Published by the Students of Johns Hopkins since 1896
May 26, 2020

The National Endowment for the Arts should be protected

By GILLIAN LELCHUK | February 23, 2017


PUBLIC DOMAIN Lelchuk is producing the Barnstormers’ Spring Awakening, in part, to protest Trump.

As the days go on, it seems more and more likely that the Trump administration will eliminate the National Endowment for the Arts (NEA) in order to divert the money elsewhere. Regardless of whether or not this actually happens, the fact that the Office of the President would put forth such an idea is extraordinarily alarming.

The NEA is certainly not a waste of money. First of all, the money spent on the NEA is such a miniscule part of total government spending that eliminating the program seems more hateful than productive.

Additionally, the NEA directly and indirectly creates a more colorful and cultured America. They offer grants to programs that create works of art defined as dance, literature, theater, visual arts and so much more. Art permeates our society in a grander scale than many conservative thinkers seem to think it does.

Money from the NEA might help fund the after school drama program that a future Academy Award winner attends everyday. It could help a summer camp buy the art supplies that might lead the next great artist to his paintbrush.

The fact that the NEA is under threat of attack is offensive and deeply disturbing. It turns my involvement in college theater into an act of daily resistance. No, the Barnstormers is not funded by the government, but we are funded by an institution that has been known to follow suit when the government enacts certain harmful policies (see: the University’s investment in fossil fuels).

If the NEA is eliminated, I worry that schools like Hopkins might allocate less and less money to arts groups. When the highest governmental body says something is not important, other institutions might follow suit. And that means less money and fewer resources given to theater groups, dance groups, a cappella groups and all of our incredible arts groups and programs.

When thousands of people protested the Muslim immigration ban at airports across the country, I remember thinking I wasn’t doing my part. I couldn’t go to BWI to lend my body, my voice and my support because I spent my weekend interviewing directors for the Barnstormers’ musical, Spring Awakening. I remember feeling like I should be doing something to show Trump and his supporters that I won’t back down.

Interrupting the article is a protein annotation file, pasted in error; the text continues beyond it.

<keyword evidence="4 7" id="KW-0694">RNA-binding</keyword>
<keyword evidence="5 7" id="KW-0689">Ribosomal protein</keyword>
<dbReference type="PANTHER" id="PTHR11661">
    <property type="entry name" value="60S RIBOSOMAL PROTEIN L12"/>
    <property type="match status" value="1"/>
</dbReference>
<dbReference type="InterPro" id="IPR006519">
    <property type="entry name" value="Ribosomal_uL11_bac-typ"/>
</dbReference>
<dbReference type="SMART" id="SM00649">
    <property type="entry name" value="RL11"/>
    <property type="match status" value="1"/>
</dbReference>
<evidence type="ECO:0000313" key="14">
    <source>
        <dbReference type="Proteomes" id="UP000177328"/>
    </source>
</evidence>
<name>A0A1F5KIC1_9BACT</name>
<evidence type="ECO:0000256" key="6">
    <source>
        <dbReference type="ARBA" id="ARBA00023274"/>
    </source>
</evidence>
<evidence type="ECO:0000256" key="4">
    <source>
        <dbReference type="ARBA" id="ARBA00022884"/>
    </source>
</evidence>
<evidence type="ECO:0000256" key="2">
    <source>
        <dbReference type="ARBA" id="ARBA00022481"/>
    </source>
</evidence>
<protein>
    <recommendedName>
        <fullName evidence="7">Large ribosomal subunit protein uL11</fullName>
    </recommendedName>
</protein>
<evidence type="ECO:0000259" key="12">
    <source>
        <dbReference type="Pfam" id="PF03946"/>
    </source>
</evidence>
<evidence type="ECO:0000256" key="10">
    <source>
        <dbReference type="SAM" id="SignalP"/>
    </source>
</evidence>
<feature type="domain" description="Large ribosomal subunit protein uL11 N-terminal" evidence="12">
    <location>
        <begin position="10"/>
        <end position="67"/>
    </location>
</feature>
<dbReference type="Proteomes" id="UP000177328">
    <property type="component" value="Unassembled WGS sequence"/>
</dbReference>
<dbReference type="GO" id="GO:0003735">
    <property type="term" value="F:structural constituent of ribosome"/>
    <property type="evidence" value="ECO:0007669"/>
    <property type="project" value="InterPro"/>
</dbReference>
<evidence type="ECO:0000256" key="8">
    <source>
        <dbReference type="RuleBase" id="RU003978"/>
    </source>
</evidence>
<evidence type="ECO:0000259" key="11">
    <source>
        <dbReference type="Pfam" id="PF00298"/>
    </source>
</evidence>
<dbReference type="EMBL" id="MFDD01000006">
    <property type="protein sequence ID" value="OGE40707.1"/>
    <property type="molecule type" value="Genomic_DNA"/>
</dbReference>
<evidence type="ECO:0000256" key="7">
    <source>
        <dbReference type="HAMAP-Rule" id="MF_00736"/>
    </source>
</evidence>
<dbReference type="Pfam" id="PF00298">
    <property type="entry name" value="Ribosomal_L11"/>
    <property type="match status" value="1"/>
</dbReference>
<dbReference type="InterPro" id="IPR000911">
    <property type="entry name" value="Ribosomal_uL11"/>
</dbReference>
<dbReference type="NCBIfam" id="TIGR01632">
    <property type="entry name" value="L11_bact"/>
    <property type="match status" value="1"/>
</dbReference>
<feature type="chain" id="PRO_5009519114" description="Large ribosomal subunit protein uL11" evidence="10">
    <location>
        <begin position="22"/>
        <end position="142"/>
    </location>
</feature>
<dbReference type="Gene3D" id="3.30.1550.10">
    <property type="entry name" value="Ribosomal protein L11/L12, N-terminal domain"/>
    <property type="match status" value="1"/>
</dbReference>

But then I realized: My determination to produce a musical this semester is, in itself, an act of dissent. When I make theater and art the most important thing in my life, I am protesting. I am resisting. I send the message that I think art is important to this country. And I know I’m not the only one who feels that way.

I guess now I feel a certain responsibility in my role as producer. I have to put on a good show, not only for the sake of the incredible actors and technicians involved, but also because I’m looking to prove something. Musical theater is not a waste of my time, my actors’ time or my designers’ time. And, I promise, it’s not a waste of any audience member’s time either.

What can you get out of musical theater as a member of the audience? It probably doesn’t seem obvious at first, because the role of audience member is inherently passive. You sit still for two hours and watch a show. Maybe you recognize how much fun it is for the people who threw that together, but most likely you don’t realize how much hard work has gone into the production and that it might be the best and most important thing for so many people.

But even if you know nothing about theater, even if you just wandered into the seat, even if you proclaim that you “hate musicals,” there’s something in the theater for everyone. Plenty of shows will leave you with incredible insight about class systems or gender roles or politics.

Other shows might just brighten your day. And maybe once in a while you will see one and walk away with nothing, but I tend to think those shows are a rarity.

I’ll leave you with this: Participate in and consume art. Consume it voraciously. Read books and watch plays and go to museums and prove to the president that art is important to this country and that art is not a waste of money.

Gillian Lelchuk is a junior Writing Seminars and mathematics double major from Los Alamitos, Calif. She is the Opinions Editor.

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